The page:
Stuart Elliott: Take Me Out. To the Ball Game?

By Stuart Elliott Report Archives
Cover image for  article: Stuart Elliott: Take Me Out. To the Ball Game?

Memorial Day marks the unofficial start of summer, and nothing says summer like baseball, known for decades as "the summer game."

The sentence above illustrates why baseball is having such a tough time marketing itself to the new fans it so desperately needs to remain vibrant. It's almost impossible to write about baseball without using words like "decades" or "generations." Sure, tradition is fine -- Millennials, research indicates, find attributes like authenticity appealing -- but baseball seems "old-fashioned and stuck in the past," the comedian Chris Rock warned recently on HBO's "Real Sports."

"Baseball is dying, literally," Rock said. "Baseball should be terrified."

Take, for instance, a digital ad shown during a game one night this month at Citi Field, home of the New York Mets. Wise potato chips, the ad proclaimed, are "the classic American snack for the classic American pastime." Zzzzzzzzzzzzzzzzzzz.

On the other hand, it was nice to see a commercial on Fox for the Apple Watch, the tech product of the moment, during last Saturday's game between the Boston Red Sox and the Los Angeles Angels. Too bad there was a commercial for Viagra during the same game.

As a devoted baseball fan whose uncle owned a delicatessen near Ebbets Field when the Brooklyn Dodgers played there, I'm delighted to offer ideas -- nine, in honor of the number that baseball revolves around -- on how to market baseball to help make it more contemporary while still keeping heritage as a selling point.

1. Major League Baseball ought to turn one of the two oldest stadiums, Fenway Park in Boston or Wrigley Field (pictured above) in Chicago, into an urban theme park for the sport, where fans could watch exhibition games; meet players, current and retired; and learn about the finer points of the game from umpires, coaches and managers. (The National Baseball Hall of Fame and Museum could continue to focus on history.)

2. Advertise more outside of game coverage. Fans of other sports are a logical target; for example, why not a commercial during the Super Bowl declaring there's only X days before pitchers and catchers report for spring training? (If the National Football League says no, run spots during local-market station breaks.)

3. Encourage baseball's official sponsors such as Bank of America, Bayer, Coldwell Banker, Ford, MasterCard and Pepsi-Cola to feature the sport's more mediagenic stars in ads, promotions and other marketing initiatives. Procter & Gamble already has done that, with humorous commercials for Head & Shoulders shampoo with the Angels pitcher C.J. Wilson. (Imagine Jacob deGrom, the Mets pitcher with the long locks, in a hair-care spot.) Enlisting as pitchmen other young standouts like Kris Bryant of the Chicago Cubs, Matt Harvey of the Mets, Bryce Harper of the Washington Nationals, Andrew McCutchen of the Pittsburgh Pirates and Mike Trout of the Angels could benefit the brands as well as baseball.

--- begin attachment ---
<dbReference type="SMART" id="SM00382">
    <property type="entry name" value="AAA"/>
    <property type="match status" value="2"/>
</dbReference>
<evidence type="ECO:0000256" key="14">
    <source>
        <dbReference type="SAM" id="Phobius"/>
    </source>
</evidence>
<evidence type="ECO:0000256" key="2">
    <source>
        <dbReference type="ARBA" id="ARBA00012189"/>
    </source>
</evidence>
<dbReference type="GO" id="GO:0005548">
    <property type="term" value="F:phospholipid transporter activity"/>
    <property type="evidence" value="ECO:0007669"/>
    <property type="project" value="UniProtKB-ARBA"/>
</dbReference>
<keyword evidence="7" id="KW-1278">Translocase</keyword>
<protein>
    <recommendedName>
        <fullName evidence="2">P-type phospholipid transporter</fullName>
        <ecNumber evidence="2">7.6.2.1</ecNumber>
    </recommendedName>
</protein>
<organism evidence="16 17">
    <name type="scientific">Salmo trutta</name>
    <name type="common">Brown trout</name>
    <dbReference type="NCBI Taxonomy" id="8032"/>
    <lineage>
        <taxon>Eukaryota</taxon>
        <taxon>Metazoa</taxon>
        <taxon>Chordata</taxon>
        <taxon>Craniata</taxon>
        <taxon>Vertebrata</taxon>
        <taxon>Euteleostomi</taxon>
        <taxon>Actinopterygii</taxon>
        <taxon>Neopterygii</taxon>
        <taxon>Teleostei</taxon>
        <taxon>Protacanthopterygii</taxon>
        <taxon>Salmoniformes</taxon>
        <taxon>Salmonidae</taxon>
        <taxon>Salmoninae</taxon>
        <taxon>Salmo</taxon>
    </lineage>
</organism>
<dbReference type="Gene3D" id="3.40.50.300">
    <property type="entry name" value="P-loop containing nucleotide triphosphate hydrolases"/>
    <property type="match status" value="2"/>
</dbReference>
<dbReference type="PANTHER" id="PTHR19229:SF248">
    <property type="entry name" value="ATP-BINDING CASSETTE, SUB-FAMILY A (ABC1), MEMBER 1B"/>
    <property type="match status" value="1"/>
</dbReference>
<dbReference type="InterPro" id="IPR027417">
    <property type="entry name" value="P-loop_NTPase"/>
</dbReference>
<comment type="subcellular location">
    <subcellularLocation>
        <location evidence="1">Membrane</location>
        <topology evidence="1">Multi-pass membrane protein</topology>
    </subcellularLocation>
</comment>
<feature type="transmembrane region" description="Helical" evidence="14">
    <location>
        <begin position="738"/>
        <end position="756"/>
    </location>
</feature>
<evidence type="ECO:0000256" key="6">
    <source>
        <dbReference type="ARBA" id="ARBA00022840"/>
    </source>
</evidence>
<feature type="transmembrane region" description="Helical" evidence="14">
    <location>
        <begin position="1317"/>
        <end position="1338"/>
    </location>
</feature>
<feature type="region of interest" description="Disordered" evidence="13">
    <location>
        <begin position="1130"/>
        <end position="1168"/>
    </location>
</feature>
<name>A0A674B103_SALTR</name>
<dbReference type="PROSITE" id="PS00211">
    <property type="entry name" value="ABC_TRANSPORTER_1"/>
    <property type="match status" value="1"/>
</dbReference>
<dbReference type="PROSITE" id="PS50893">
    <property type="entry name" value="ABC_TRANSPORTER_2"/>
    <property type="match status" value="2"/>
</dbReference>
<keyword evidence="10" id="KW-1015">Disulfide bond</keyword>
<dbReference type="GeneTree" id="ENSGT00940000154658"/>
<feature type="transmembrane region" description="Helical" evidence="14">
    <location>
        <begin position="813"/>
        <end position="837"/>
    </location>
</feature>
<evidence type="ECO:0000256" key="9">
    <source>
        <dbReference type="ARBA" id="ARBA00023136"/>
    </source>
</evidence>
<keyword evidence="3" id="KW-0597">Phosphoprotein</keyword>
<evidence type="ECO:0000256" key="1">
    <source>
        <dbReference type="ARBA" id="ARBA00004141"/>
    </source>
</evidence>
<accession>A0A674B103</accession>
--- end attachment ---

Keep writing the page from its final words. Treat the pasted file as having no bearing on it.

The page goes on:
4. Reach out more to minority groups. In Rock's rant, he complained that baseball is losing African-Americans, which is a red flag: "Black America decides what's hot. Lose black America, you lose young America." And MLB needs to really rev up its efforts to address the growing LGBT market; a new line of official pride merchandise is a good step but a small one, with shirts and caps for only seven of the 30 teams.

5. Follow the scarcity model of sports such as pro football and reduce the number of regular-season games. With all the new, additional rounds of playoffs, the regular season can feel like more of a slog than ever.

6. When teams present Old-Timers' Day or Turn Back the Clock games, increase engagement by encouraging fans to participate. Tickets would be cheaper or free for fans wearing throwback uniforms and team gear or sporting old-timey beards or mustaches.

7. And while they're at it, come up with a new name for Old-Timers' Day.

8. The major leagues ought to borrow a page from the playbook of the minor and independent leagues and put on promotional events that eschew tired traditional themes for offbeat, timely or tongue-in-cheek concepts likely to be catnip on social media, whether salutes to expectant mothers on, yes, Labor Day; treasure hunts; searches for "Baseball's Best Burger" or "umpireless" games. A caution: There's a fine line between clever and stupid, as demonstrated last week after a minor-league affiliate of the Tampa Bay Rays canceled and apologized for a promotion that would have mocked the steroid troubles of the New York Yankees star Alex Rodriguez by giving away juice boxes.

9. Ask the media partners that telecast games to stop running ads for Viagra and other erectile-dysfunction drugs -- not on grounds of taste, but because they make baseball seem old and out of it.

10. I know there were supposed to be nine ideas, but ... move the Dodgers back to Brooklyn or award an expansion team to the hot (and cool) borough.

The opinions and points of view expressed in this commentary are exclusively the views of the author and do not necessarily represent the views of Media Village management or associated bloggers. Image at top courtesy of Corbis.




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